The Sixties were supposed to be happy, groovy, hippy-dippy love-fests 24/7 and nothing but good vibes. But the reality is that many people weren’t happy, weren’t hippies, and weren’t using LSD as their drug of choice. The Velvet Underground, dark and brooding, unleashed a sonic assault on the music landscape with their debut album, “The Velvet Underground & Nico,” in 1967, and followed it up with “White Light/White Heat” later that year. That both records are landmarks of American rock music is hard to dispute now, but the Velvets were virtually ignored because of their song material (none-too-subtle lyrics about sado-masochism, homosexuality, and heroin abuse). But they began to mellow with 1969’s self-titled album, and by 1970’s “Loaded” they were trying to reach a wider audience. As a band, though, they were falling apart.
Lou Reed would be gone from the band by the end of that year, about to embark on a solo career that, like all solo careers in the 1970s, was as much about recasting himself as a new artist and repudiating the work that he’d done before. Reed’s solo career would have many highs and lows, and by his death in 2013 (admittedly long past the time when many thought he would expire, based on his lifestyle of hard drugs and all sorts of dangerous living) he was a revered figure in the history of rock music. It’s fitting, then, that one of the most effective songs he ever recorded with the Velvets, sometime before they came apart, was titled simply “Rock & Roll.”
The story, such as it is, concerns Jenny (or is it “Ginny”?), a suburban girl growing up when rock and roll was still a new sound blasting out of the radio. Quaint though they seem now, the pioneers of the Fifties broke all sorts of barriers that polite society would have rather left in place. Of course people were having sex before Elvis came along, it’s just that songs about fucking weren’t allowed on the radio, no matter how much you cleaned up the lyrics or hid behind mixed metaphors, a double entendre, or just plain nonsense verse. Lou Reed came of age in the Fifties, and the music of that time (provided by artists white and black, mixing together at a time when that just wasn’t done) informs the feeling of his nostalgia-driven song. “Rock & Roll” is a Sixties song, no doubt, but it is a song informed by earlier times, much “simpler” times that nostalgia-fiends like Ronald Reagan would characterize in unrealistic terms during the Eighties (the decade of the ironically conservative “Back to the Future”).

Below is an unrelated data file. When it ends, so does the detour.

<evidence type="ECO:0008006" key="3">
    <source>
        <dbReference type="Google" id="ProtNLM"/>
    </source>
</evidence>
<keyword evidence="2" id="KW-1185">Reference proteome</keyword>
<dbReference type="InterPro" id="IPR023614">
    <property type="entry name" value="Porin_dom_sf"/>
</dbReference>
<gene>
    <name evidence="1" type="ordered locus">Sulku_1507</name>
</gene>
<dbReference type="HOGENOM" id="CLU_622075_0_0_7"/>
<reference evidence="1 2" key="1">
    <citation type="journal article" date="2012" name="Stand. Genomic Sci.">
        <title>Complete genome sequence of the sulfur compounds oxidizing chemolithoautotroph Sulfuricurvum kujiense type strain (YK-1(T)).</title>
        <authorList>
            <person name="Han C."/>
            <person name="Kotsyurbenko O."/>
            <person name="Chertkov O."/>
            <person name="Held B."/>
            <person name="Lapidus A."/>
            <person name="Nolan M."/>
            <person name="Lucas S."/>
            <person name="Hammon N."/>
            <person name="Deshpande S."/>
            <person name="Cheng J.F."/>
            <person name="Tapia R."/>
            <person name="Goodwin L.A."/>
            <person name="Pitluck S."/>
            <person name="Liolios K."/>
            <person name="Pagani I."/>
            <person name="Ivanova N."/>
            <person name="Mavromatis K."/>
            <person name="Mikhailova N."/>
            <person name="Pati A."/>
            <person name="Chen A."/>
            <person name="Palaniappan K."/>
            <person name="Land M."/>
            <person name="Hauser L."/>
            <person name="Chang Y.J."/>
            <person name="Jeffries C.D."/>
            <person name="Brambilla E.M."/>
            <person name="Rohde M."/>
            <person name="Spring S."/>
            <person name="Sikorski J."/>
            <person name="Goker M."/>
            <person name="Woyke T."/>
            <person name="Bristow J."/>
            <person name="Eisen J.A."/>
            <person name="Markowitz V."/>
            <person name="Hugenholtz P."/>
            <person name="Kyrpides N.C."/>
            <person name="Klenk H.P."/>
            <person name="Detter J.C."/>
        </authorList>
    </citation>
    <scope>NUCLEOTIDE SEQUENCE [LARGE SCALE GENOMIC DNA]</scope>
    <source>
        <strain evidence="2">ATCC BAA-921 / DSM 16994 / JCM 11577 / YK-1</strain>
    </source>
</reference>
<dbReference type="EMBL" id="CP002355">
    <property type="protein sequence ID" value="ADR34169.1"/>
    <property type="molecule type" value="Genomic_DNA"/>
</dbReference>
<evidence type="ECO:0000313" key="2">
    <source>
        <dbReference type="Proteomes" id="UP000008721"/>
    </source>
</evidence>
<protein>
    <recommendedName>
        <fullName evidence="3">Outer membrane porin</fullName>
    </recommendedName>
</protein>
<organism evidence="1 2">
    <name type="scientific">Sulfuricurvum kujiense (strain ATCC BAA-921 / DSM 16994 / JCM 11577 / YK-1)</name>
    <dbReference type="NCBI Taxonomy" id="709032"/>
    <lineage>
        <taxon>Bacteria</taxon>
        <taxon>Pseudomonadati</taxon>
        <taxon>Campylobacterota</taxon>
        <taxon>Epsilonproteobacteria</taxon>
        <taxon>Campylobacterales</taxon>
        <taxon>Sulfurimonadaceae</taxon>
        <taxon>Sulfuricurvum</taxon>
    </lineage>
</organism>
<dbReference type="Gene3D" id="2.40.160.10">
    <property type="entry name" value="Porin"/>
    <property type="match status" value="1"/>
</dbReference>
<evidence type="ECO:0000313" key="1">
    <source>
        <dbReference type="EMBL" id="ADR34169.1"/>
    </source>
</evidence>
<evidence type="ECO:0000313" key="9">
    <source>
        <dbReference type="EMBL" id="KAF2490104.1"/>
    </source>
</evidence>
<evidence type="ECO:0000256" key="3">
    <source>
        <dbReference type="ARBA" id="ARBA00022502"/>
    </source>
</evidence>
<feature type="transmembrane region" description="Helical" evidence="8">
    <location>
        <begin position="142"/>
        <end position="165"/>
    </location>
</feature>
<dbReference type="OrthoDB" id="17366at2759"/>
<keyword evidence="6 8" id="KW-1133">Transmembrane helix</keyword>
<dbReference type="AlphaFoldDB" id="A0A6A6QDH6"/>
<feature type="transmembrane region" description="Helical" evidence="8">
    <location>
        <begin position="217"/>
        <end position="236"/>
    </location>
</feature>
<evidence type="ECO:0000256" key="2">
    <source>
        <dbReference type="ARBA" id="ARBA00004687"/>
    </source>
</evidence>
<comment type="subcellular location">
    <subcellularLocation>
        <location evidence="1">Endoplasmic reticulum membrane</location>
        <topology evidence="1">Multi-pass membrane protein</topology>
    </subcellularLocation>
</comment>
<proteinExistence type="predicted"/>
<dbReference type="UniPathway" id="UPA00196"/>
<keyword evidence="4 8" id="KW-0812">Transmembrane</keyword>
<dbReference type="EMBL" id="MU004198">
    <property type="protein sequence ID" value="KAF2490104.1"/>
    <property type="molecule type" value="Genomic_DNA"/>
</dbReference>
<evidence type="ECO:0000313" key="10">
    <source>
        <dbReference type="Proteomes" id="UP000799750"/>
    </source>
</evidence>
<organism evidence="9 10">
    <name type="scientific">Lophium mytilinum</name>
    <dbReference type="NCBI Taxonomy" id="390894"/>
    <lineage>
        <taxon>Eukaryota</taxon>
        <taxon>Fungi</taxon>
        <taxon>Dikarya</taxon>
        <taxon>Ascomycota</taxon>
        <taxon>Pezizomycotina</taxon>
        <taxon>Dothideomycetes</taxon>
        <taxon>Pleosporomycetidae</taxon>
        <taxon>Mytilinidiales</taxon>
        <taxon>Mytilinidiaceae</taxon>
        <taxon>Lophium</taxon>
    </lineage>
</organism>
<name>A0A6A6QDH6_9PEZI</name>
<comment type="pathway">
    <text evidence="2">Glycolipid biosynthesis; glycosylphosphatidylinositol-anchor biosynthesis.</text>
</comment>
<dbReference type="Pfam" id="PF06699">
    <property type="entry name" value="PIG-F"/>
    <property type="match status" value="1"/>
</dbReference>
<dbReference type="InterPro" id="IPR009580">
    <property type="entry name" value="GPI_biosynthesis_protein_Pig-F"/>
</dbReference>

Reed’s nostalgia isn’t for the simpler time, actually, but for the time when the shit gets real, when the rock and roll music coming out of the radio was something new, something radical, something exciting. And so it is with the Velvets themselves, who were put in a box labeled “obscurity” but who climbed out to influence more than their fair share of imitators and similarly genius artists. “Loaded” got that title because it was supposed to be loaded with hits; that it was virtually ignored when it came out is a shame, all the more so in the last vestigial hangover from the Sixties and at the dawn of a new decade that would be mired in selfishness and bad taste in fashion. But being appreciated in your time isn’t all it’s cracked up to be. “Rock & Roll” is only the most obvious VU song that could sum up an America that looks more real to me than the country that pop singers who top the charts sing about. Give me “Sweet Jane,” “Sister Ray,” “Pale Blue Eyes,” and countless others any day over whatever you’ve got over Taylor Swift. Not that Top 40 can’t be enjoyable or as moving as the music coming from the underdogs; but genius is often ignored in its prime. The Velvets were treated pretty shabbily during their heyday, but now they’re revered godfathers (and –mothers) of alternative music. And some kid somewhere could hear “Rock & Roll” playing away one day and be inspired. How cool is that?
Trevor Seigler is a graduate student and TA at Clemson University, currently working on a Master’s Degree in English and looking to pursue an MFA degree in creative writing after graduation. He is a native of Walhalla, South Carolina. Among his favorite authors are Charles Portis, Jonathan Lethem, George Saunders, Barry Hannah, and Thomas Pynchon.